The federal government requires that employers withhold certain federal taxes from employees’ income. This includes federal income tax, and Social Security and Medicare taxes; the latter two are also called FICA (Federal Insurance Contributions Act) taxes. These deductions are statutory and can be difficult to stop. But under certain circumstances, you can stop them.
Claim “exempt” status on your W-4 form to stop your federal income tax deduction. According to the 2010 Form W-4 , you can claim exemption from withholding for 2010 under the following circumstances: last year you were entitled to a refund of all your federal income tax withheld because you had no tax liability and this year you anticipate a full refund because you expect no tax liability. If you qualify for exempt status, complete Line 7 of the W-4 and submit to your employer.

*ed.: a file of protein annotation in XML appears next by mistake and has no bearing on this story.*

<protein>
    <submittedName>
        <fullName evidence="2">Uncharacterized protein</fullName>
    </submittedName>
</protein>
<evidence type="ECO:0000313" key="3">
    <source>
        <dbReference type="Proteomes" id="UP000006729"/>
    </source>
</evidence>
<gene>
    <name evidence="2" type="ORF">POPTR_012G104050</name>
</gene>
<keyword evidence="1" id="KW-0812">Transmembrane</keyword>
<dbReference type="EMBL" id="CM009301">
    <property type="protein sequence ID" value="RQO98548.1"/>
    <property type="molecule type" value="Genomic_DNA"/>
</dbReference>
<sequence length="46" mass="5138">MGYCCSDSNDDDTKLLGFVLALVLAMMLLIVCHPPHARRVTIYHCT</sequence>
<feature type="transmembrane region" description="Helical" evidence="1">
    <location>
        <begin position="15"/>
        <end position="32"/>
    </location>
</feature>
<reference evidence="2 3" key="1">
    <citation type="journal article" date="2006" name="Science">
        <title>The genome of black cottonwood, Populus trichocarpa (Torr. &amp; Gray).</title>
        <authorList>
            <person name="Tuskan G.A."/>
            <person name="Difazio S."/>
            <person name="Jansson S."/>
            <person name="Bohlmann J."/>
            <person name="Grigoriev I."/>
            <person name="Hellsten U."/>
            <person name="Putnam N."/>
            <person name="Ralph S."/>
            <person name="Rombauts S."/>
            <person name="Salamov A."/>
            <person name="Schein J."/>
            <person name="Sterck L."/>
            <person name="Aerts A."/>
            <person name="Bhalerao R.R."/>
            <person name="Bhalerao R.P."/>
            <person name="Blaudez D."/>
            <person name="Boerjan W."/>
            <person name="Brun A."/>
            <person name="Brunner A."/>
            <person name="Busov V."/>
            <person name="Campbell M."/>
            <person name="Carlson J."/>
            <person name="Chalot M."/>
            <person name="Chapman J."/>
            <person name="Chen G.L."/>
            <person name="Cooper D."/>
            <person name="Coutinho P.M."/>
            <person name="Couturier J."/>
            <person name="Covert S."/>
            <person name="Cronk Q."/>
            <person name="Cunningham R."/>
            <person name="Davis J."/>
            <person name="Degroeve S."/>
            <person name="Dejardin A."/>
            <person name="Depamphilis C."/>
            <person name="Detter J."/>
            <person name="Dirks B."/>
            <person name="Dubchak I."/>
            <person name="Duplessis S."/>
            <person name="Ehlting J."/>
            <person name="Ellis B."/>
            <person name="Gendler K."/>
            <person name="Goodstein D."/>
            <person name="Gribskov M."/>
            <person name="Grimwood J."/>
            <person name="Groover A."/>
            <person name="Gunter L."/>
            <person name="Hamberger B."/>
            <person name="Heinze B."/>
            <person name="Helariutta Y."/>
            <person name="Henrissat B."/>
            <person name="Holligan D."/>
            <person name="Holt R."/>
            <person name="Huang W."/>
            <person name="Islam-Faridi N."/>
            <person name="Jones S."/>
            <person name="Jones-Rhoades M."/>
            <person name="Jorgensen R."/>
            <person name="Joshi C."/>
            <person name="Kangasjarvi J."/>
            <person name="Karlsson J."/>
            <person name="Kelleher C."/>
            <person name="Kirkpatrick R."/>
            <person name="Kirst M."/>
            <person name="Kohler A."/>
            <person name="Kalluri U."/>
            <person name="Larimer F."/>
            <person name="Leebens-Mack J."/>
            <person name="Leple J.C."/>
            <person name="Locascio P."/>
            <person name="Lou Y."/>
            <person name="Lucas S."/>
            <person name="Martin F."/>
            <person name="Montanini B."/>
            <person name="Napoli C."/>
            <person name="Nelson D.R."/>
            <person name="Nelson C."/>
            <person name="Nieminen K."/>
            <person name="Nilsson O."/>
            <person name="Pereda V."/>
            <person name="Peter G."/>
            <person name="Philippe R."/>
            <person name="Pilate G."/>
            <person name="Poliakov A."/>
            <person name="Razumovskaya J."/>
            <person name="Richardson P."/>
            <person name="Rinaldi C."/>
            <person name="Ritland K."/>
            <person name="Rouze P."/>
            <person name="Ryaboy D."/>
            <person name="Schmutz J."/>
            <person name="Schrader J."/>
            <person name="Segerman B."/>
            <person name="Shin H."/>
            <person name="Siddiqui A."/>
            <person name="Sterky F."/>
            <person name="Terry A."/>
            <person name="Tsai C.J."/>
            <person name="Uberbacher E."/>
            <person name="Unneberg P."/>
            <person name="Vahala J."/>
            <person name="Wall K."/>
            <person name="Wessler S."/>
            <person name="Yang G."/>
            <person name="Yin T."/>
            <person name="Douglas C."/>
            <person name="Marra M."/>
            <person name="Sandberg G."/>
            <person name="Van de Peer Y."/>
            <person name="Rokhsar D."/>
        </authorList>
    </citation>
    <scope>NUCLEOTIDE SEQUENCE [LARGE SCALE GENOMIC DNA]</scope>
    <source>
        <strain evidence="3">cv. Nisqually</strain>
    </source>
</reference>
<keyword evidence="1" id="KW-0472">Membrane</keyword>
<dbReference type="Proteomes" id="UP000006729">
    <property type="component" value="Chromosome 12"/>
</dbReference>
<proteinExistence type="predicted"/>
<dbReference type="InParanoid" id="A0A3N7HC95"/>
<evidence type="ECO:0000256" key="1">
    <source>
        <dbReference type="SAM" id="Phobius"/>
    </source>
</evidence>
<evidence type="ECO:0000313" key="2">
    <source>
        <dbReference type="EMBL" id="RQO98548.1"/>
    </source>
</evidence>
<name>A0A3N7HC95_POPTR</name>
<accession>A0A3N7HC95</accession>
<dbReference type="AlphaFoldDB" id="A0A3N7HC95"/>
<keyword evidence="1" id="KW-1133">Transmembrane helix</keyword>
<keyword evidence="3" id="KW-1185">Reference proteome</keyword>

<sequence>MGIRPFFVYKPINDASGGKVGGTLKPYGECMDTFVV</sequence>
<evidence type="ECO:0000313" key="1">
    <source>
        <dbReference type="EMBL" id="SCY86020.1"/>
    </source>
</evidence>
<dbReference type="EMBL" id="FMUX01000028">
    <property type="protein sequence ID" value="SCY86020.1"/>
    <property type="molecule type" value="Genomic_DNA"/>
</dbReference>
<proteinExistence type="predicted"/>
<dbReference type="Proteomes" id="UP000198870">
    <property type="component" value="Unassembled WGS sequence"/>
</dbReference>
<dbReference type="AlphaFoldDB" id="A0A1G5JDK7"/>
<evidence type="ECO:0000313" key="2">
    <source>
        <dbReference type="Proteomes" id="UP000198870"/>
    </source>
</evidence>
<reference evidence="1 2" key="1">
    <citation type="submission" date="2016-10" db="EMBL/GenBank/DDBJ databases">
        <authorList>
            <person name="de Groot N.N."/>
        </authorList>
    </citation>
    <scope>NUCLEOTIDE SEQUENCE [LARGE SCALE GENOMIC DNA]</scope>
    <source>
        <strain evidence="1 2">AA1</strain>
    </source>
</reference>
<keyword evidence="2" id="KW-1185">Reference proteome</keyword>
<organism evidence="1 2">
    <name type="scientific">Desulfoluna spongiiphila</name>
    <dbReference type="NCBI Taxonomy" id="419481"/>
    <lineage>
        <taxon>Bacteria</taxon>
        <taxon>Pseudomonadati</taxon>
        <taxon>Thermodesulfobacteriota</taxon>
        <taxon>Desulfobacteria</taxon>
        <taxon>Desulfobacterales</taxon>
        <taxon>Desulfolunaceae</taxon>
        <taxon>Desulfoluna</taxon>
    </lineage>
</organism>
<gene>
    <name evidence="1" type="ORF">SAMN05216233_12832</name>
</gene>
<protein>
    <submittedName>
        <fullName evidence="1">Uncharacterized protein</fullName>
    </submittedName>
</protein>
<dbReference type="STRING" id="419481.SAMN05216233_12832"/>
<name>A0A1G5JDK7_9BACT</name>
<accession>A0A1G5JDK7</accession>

Claim more dependents. In general, the more dependents you claim, the less federal income tax you pay. Depending on your situation, claiming enough dependents can result in no federal income tax withheld from your paycheck. If you are claiming more dependents, ensure that you can claim them on your tax return. Otherwise, you may end up owing the IRS.
Keep in mind that typically employees cannot stop FICA withholding. U.S. citizens and resident aliens are required to pay both Medicare and Social Security taxes on wages. However, non-immigrants and non-resident aliens with A-visas, D-visas, F-visas, J-visas, M-visas, Q-visas, G-visas and H-visas are exempt from Social Security and Medicare taxes.
You can estimate what your withholding will be by using the IRS Circular E. Use the wage bracket method or the percentage method to determine what your federal income tax would be based on your filing status, income, and dependents. Use the IRS withholding calculator if you want to know if enough federal income taxes are being withheld from your paycheck. Have your paycheck stub handy when using the calculator.
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